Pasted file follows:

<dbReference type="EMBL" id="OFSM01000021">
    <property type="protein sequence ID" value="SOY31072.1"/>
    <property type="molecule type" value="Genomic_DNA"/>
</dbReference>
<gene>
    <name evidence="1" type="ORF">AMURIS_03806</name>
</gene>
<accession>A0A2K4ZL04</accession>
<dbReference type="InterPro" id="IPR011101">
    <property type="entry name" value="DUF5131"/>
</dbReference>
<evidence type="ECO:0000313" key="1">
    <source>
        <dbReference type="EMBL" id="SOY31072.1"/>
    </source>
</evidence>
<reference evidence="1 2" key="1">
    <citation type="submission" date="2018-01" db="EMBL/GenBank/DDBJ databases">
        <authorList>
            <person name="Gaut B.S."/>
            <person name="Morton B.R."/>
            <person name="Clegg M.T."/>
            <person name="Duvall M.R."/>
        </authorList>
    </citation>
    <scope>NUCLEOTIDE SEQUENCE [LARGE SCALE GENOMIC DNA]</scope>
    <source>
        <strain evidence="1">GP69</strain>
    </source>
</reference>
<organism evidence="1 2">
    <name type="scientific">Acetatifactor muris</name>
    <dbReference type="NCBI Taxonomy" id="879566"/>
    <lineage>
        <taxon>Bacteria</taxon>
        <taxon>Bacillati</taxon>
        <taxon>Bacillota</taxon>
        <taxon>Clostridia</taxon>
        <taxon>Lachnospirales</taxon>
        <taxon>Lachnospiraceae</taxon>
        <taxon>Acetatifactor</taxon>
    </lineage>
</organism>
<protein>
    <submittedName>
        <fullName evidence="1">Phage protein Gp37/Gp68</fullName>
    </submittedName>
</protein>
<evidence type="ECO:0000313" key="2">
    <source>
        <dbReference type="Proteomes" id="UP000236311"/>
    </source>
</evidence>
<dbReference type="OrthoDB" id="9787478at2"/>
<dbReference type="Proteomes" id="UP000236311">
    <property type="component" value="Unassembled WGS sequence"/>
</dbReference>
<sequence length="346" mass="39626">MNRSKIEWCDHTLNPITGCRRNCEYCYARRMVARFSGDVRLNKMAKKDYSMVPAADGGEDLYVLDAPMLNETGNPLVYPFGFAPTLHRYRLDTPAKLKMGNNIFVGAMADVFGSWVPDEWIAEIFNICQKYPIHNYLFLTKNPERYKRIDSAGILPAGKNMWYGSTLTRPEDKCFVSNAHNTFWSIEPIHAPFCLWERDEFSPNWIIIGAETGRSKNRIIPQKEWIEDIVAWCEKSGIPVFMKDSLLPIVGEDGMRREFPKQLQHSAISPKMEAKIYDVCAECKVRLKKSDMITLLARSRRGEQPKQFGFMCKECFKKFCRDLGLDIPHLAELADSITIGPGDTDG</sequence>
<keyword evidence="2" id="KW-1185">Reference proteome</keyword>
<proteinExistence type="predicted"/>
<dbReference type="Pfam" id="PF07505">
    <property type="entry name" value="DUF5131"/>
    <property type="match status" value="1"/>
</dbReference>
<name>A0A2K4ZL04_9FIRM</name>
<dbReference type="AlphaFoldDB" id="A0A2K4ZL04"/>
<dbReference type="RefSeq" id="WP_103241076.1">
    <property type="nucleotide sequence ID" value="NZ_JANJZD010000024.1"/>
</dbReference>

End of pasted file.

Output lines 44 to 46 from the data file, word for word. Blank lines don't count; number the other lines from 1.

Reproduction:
<protein>
    <submittedName>
        <fullName evidence="1">Phage protein Gp37/Gp68</fullName>